The Atlantic’s Joe Marshall on how “Pop Culture Is Finally Getting Hacking Right.”
CSIS hosted a discussion on prospects for emerging US security partnerships in Southeast Asia. Panelists discussed how Indonesia, Myanmar, and Vietnam are developing closer security ties with the United States and balancing them against relations with China. And later, CSIS hosted an expert discussion on the role of development actors in addressing the drivers and manifestations of violent extremism, including what makes young people in particular vulnerable to radicalization and recruitment.
Tomorrow at 9:00 a.m., CSIS will host an independent panel and White House officials to discuss the findings of the final report of the Harvard Global Health Institute and London School of Hygiene & Tropical Medicine Independent Panel on the Global Response to Ebola. Register or watch live here. Also at 9:00 a.m. tomorrow, the CSIS Defense-Industrial Initiatives Group will host experts to discuss the implications of the budget caps on the defense base, and what the future of funding and competition will look like. Watch live or register here. And later at 3:00 p.m., CSIS’s Asia team will host a half-day conference on Japanese prime minster Shinzo Abe’s structural reform to lift the Japanese economy; panels will focus specifically on corporate governance. Finally, watch live and register for a discussion on “Development Opportunities in Supply Chain Localization,” as panelists discuss how and why the private sector, NGOs, and US government can employ practices and policies to expand local content in order to create economic opportunity.
This Town Tomorrow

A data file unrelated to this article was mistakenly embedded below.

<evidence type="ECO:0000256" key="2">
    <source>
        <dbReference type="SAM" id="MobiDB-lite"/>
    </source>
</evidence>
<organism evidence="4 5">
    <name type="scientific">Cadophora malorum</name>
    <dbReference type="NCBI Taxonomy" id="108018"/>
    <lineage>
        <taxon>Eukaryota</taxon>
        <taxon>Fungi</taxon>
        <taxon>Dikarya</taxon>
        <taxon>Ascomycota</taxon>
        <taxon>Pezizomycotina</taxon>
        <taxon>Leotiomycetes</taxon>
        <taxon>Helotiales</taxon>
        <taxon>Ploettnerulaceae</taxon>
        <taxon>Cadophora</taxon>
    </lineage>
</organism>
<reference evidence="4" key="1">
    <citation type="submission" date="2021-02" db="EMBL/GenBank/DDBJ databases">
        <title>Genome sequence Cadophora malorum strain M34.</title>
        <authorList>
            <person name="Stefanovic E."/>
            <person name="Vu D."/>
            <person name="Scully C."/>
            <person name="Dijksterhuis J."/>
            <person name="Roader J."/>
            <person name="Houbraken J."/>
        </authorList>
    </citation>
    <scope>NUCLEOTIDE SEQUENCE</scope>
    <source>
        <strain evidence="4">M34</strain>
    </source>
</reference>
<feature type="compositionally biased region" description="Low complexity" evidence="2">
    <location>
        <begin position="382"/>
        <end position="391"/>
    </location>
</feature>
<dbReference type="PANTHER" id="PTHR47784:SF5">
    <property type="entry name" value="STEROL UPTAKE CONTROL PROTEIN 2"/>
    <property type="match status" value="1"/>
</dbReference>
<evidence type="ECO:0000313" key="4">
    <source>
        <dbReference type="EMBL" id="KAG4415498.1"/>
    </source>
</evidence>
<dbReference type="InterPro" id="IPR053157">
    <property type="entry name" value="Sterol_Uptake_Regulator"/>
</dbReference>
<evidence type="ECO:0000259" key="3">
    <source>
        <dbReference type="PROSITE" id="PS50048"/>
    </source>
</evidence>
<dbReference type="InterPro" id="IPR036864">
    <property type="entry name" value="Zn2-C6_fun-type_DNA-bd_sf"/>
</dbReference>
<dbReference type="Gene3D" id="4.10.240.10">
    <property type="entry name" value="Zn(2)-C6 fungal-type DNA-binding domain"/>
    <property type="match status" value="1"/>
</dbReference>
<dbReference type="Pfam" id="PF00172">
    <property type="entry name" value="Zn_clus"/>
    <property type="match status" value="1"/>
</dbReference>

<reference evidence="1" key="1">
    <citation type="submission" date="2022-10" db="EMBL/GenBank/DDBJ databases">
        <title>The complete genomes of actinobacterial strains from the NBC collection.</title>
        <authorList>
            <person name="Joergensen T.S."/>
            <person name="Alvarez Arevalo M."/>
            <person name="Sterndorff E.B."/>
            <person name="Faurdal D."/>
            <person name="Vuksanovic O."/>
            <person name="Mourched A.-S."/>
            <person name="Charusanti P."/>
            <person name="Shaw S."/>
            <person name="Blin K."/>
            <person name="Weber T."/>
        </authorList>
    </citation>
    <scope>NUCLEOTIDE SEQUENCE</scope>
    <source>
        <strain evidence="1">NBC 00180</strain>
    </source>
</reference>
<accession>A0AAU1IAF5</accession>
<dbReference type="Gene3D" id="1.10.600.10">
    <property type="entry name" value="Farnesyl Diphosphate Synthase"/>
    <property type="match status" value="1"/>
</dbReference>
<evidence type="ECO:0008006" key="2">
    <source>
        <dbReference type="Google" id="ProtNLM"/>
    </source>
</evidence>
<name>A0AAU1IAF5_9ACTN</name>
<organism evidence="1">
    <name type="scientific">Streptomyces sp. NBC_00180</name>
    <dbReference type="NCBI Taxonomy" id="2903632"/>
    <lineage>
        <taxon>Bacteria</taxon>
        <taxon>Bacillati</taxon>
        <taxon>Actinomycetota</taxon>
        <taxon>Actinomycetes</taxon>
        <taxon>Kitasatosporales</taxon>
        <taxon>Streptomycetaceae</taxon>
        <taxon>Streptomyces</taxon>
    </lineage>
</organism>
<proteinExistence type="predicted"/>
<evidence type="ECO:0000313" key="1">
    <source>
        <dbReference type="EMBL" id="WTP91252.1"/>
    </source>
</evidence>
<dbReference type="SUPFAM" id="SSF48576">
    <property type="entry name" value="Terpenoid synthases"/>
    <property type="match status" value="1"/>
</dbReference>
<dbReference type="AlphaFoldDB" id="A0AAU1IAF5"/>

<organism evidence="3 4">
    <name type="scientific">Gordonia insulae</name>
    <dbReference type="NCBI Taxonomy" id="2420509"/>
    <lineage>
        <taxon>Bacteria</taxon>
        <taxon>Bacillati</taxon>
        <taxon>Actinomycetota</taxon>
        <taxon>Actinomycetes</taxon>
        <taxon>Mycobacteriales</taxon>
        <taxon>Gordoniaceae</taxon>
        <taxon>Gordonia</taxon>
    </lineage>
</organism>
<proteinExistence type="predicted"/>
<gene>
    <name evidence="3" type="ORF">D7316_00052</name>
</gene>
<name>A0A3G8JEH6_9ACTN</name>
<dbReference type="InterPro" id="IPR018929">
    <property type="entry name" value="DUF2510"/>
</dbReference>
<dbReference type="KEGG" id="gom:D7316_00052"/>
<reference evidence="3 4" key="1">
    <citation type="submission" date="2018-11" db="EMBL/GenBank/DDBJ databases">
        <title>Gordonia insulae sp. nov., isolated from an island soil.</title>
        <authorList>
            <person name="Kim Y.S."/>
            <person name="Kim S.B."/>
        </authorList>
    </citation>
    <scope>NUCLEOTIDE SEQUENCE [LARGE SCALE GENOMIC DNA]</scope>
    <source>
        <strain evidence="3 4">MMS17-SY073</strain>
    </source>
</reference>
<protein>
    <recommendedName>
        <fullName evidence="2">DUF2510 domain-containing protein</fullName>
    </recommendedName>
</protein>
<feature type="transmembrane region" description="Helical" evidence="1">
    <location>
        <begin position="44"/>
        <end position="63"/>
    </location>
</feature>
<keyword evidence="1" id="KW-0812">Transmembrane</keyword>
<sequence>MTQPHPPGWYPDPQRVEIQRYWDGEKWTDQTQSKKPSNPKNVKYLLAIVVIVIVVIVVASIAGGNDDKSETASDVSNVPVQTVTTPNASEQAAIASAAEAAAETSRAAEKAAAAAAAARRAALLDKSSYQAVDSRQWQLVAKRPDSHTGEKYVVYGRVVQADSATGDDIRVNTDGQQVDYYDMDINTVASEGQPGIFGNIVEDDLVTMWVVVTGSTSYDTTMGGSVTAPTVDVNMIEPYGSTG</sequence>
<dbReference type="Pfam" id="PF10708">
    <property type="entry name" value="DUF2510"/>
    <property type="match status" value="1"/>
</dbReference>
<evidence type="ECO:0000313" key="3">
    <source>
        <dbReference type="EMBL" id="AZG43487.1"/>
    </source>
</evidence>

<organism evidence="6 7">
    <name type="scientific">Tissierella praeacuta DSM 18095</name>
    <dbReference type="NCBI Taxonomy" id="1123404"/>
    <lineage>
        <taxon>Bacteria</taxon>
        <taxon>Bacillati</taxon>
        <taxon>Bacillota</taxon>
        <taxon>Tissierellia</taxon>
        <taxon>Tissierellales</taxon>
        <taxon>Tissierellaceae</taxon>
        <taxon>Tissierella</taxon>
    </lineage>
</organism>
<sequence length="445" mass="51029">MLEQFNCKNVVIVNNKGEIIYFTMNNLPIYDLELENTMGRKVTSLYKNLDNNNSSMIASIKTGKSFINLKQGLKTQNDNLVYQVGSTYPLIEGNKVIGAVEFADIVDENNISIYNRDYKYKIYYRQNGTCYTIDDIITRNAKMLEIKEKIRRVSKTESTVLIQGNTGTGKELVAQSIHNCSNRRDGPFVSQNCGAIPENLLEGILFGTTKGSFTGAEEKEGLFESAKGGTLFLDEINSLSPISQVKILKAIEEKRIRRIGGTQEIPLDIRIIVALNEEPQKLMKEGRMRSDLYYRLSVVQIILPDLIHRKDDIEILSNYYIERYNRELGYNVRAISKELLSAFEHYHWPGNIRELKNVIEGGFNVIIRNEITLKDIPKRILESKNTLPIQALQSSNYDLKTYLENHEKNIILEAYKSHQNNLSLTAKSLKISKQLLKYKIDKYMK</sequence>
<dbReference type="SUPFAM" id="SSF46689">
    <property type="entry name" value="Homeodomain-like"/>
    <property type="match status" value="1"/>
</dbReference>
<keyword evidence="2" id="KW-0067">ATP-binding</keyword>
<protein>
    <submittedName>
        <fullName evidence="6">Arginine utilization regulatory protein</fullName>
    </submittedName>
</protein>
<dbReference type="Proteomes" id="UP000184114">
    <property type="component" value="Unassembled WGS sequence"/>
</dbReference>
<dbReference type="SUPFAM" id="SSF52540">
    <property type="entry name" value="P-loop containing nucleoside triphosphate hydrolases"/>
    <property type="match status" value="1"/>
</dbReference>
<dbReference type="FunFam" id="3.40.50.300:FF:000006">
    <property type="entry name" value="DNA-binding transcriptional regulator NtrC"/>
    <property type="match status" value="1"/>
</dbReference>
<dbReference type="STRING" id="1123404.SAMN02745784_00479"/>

Tomorrow at 4:00 p.m. join the Nuclear Threat Initiative as they host William J. Perry, former secretary of defense, for a discussion on his new memoirMy Journey at the Nuclear Brink. The event will be hosted by CSIS Chairman Emeritus and Former US Senator Sam Nunn (D-GA). RSVP here.
CSIS on Demand
As lawmakers debate increasing action against ISIS, catch Stephen Kappes, former deputy director of the CIA, and David Ignatius of the Washington Post as they discuss recent developments against ISIS and the struggles ahead in containing and defeating them.
Brookings scholar Shadi Hamid joined the Blogs of War Covert Contact podcast yesterday to discuss the difficult relationship that Islamist movements have with democracy and power at the state level.
I Like It Like That
Eye-catching things in CSIS's orbit
Foreign Policy ’s list of “100 Leading Global Thinkers.”
Everyone loves Levon Helm and The Band. So many of you have written the past few nights about them and it’s made me smile.
It’s hard to measure The Band’s influence because what they did was extraordinarily multi-faceted. And their songs were so rich, so stepped in Americana even though everyone in The Band was from Canada except Levon.
Let’s take “The Weight,” a song the Rock and Roll Hall of Fame has named among their list of the “500 Songs that Shaped Rock and Roll.” The song’s lyrics combine the mysticism of the American South, the Bible, and were told from the perspective of memorable characters that truly existed in Levon’s life at one point or another. It’s a song that no one really knows the meaning of, but means something different to everyone who listens to it.
My favorite version of “The Weight” is the performance Martin Scorsese filmed for “The Last Waltz.” It features Levon and Rick Danko on vocals per usual, but is elevated by the addition of The Staples Singers. I’ll never get over it, and I will never stop smiling about it.
I always welcome and benefit from your feedback. Please drop me a line at firstname.lastname@example.org.